When Insurance Companies Say “No Damage, No Injury”
If there isn’t any damage there can’t be any injury right? Wrong!
After a low speed impact collision, your insurance company may associate a lack of damage as an absence of injury. But this isn’t always the case. It is entirely possible for passengers in a auto accident to be injured, especially in soft tissue areas such as the neck and spine.
If these injuries occur and an insurer is involved, the adjuster assigned to the claim will attempt to minimize the compensation received. Unfortunately, this means offering the injured party the lowest amount possible without having to litigate.
Adjusters Point to No Visible Damage
A tactic that the adjuster will use might be pointing out the lack of visible damage to the vehicle. This sort of misused logic is a myth, as numerous studies have found that even though there isn’t much damage to a vehicle, it doesn’t mean that injuries haven’t occurred. In a low speed collision, the speed of the vehicles at the time of impact is only one factor that should be analyzed to determine the value of a claim.
One of the reasons that car wreck victims can sustain connective tissue injuries is because bumpers are not designed to crush in low-speed collisions, but are instead intended to minimize proper damages, as regulated by the National Highway Traffic Safety Administration (NHTSA). In fact, the NHTSA specifically mentions that bumpers are “not a safety feature intended to prevent or mitigate injury severity to occupants in the passenger cars.”
Furthermore, when a car is involved in an accident, seat belts will lock in place and cause the occupants’ bodies to thrust forward. While seat belts are great at decreasing injuries, they do inhibit body movement, but not head movement, which means your head can forcefully snap forward and then backwards in what is known as whiplash. Essentially, injured victims cannot brace themselves effectively on impact and their bodies are forced into unusual positions that may cause “soft tissue” trauma.
The Science Behind the Truth
Car wreck cases exist in a specialized realm of knowledge known as wreck dynamics, which includes physics, biomechanics, biology, and other such fields. Many of the questions surrounding a car wreck and the sustained injuries are affected by scientific principles and only a qualified expert should give an opinion on issues that include:
- What kind of injury could be expected in a specific crash.
- The amount of force needed to cause a certain level of vehicle damage.
- How much of that force would be transmitted to the injured party.
- The amount of force required to cause the specific injuries caused by the crash.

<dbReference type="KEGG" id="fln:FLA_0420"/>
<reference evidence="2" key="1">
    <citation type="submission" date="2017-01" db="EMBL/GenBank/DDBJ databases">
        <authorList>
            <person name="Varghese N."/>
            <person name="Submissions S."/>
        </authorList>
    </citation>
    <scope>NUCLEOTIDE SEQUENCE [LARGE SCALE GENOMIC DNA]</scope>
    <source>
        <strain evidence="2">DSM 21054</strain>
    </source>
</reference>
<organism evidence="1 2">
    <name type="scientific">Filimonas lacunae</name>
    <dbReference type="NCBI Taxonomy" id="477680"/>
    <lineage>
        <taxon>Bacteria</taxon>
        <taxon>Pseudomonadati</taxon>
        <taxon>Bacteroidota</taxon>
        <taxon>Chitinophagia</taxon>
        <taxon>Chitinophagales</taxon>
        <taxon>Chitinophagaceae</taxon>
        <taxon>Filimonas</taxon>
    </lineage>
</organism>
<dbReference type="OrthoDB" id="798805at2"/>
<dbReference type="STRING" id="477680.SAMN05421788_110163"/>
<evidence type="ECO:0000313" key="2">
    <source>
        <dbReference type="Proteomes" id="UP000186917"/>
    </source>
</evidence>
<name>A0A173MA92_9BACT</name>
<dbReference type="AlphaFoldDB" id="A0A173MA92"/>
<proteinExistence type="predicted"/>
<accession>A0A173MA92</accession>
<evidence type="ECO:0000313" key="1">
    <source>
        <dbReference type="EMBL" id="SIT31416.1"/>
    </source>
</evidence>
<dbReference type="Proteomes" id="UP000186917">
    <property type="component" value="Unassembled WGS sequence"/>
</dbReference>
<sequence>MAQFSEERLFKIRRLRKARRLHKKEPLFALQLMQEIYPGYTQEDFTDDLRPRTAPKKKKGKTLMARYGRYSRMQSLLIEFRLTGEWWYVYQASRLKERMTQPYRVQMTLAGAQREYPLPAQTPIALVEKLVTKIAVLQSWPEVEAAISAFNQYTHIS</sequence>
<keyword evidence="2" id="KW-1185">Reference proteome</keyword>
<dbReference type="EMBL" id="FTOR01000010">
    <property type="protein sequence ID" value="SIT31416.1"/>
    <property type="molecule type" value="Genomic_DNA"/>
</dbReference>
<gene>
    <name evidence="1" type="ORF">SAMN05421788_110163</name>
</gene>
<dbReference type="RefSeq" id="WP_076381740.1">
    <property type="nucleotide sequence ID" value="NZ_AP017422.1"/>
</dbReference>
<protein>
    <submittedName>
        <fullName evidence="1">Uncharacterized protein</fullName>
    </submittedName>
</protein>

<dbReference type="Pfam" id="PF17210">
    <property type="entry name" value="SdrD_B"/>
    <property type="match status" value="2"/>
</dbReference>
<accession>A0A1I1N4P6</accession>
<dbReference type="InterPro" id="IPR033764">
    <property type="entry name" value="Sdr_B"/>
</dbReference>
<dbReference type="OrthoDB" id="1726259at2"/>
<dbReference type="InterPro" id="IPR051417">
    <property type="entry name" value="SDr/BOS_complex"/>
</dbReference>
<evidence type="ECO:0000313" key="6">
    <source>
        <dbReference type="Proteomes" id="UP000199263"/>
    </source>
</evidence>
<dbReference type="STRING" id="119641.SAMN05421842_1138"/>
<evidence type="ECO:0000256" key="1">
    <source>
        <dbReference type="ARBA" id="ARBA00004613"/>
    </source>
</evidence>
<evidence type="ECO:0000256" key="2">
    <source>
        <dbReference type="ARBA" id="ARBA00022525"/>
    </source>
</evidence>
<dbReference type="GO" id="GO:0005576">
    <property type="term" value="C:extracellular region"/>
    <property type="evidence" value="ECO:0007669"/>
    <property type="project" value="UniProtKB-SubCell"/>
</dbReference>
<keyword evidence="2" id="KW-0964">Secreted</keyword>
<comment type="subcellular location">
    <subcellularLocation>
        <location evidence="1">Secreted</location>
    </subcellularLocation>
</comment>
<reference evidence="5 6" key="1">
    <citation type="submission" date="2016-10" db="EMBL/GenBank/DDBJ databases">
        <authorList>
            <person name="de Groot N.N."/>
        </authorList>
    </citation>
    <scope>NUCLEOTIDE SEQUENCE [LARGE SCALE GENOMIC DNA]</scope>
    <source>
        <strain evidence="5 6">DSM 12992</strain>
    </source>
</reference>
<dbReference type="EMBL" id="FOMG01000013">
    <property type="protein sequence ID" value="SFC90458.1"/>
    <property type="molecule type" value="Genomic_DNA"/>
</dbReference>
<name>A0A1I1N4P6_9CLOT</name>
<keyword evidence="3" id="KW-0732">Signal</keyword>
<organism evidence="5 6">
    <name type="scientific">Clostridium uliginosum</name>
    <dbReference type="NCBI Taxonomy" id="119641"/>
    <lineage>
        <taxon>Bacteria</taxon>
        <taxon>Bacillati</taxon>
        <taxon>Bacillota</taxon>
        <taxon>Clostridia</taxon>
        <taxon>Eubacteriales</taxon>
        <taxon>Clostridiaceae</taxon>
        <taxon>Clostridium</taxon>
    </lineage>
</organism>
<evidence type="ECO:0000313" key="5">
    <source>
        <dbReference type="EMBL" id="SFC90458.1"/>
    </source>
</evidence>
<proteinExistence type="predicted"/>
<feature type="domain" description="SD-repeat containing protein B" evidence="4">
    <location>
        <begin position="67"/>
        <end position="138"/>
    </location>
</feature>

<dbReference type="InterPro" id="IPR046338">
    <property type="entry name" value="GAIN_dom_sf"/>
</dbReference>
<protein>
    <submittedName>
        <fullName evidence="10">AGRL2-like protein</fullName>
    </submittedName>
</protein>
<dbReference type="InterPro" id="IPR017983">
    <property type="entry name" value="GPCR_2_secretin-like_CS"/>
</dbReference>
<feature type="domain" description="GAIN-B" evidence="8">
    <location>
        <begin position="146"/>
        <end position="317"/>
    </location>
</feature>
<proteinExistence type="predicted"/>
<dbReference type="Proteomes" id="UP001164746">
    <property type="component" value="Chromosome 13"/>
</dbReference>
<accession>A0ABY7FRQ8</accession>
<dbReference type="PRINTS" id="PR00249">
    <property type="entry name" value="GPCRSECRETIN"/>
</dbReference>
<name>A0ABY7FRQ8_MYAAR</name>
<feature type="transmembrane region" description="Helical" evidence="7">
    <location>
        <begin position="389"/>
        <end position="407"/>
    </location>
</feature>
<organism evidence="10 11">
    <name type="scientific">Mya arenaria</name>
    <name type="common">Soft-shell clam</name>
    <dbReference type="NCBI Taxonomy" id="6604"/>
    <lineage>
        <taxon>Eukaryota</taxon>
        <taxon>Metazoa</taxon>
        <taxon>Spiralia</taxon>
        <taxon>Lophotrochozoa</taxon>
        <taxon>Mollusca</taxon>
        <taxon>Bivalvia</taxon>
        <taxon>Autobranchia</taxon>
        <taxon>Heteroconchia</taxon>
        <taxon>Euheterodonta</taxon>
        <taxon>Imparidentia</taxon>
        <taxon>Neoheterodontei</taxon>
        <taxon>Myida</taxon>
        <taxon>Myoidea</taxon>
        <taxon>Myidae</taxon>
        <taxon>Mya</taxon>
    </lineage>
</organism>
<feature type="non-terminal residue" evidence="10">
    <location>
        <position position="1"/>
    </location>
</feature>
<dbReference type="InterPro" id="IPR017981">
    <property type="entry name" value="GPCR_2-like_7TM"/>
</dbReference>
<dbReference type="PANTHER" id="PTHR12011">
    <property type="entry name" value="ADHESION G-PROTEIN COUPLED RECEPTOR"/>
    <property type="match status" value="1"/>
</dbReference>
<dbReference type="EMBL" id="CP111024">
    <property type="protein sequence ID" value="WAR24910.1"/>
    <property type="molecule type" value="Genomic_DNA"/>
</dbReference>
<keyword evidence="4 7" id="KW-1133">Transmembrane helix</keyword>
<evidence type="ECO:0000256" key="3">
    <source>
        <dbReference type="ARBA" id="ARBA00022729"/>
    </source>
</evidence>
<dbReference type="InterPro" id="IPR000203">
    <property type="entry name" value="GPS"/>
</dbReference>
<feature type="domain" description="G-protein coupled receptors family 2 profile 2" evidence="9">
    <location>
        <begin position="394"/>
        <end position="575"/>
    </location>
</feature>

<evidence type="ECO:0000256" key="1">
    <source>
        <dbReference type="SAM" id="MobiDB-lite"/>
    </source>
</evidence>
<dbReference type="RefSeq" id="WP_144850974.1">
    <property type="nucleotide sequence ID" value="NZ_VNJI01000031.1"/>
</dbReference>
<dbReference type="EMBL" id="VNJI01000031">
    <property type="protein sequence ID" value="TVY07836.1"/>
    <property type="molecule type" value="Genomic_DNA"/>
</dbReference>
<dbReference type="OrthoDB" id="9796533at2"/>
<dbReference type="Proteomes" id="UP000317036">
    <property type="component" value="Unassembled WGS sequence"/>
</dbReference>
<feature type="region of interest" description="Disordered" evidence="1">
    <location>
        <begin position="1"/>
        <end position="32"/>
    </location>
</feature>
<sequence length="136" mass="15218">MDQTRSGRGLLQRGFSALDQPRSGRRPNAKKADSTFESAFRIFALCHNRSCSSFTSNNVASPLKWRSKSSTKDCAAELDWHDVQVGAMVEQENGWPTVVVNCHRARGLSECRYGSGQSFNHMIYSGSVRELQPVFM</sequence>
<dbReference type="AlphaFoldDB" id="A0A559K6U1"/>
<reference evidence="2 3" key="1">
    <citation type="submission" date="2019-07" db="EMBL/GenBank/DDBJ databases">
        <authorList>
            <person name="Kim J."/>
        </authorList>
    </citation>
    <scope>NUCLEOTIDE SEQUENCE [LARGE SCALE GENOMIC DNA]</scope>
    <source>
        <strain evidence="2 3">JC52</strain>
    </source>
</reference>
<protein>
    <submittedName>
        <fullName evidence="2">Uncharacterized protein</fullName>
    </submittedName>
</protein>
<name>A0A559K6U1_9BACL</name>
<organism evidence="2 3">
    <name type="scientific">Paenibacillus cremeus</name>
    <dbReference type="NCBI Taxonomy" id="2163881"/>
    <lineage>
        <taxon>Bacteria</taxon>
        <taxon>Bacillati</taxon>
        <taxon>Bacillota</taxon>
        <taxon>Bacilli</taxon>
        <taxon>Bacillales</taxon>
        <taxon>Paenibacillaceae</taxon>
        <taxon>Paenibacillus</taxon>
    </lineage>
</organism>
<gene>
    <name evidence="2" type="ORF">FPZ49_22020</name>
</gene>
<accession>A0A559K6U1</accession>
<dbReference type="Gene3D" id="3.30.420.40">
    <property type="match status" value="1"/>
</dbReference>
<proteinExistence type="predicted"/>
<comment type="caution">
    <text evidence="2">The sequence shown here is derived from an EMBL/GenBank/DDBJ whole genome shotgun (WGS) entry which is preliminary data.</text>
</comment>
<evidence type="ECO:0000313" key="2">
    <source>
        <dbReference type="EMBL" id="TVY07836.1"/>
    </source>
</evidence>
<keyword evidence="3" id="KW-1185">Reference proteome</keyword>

- The amount of force needed to cause a specific injury to a certain person.
The specialized knowledge needed to answer these questions is usually outside the realm of common understanding and can easily lead to the jury having to speculate or guess about the answers to these questions. The insurance company may argue that these questions are easily answers, but peer-reviewed scientific studies have debunked this argument.
A set of guidelines developed in the mid-1990’s, and presently used, are known as the MIST protocol and instruct claims adjustors that crashes with minimal damage are unlikely to cause significant damage or personal injury. This training system suggest vehicle damage is tied into injury presence, and that claims of $1000 or less are false
These guidelines recommend that regardless of medical evidence of an injury, these “fraudulent claims” should be remedied without lawful payment to the insured. Many insurers have adopted similar handling processes that focus strictly on the relationship between vehicle property damage and the potential for injury.
Regardless of medical evidence of injury, insurers may attempt to approach a claim through “common sense” assumptions rather than a scientific proof.
Let McAllen’s Millin & Millin lawyers fight your bad faith insurance claims.
Insurance companies may try to use the myth of no damage equals no injury in hopes of getting you too frustrated to fight with them and thus accepting their low offer. That’s why it’s important to remember the truth that there is no scientific evidence or study that support the industry’s hypothesis based on this myth.
Instead, if you are injured, even in a small fender-bender, make sure you get medical treatment immediately. Medical records that prove you sought treatment and the doctor’s diagnosis of your injuries will prove to be vital in rebuffing insurance adjusters. You’ll also need to follow your doctor’s treatment plan, keep appointments, and maintain an organized file of medical records to show you followed the treatment.
If after several attempts to rectify the issue and negotiate a claim effectively, the insurance company continues to act in a malicious manner, contact Millin & Millin PLLC immediately at 956-631-5600.
Bad faith lawsuits can be complicated, but our experienced lawyers have the know-how to deal with any insurance company – big or small.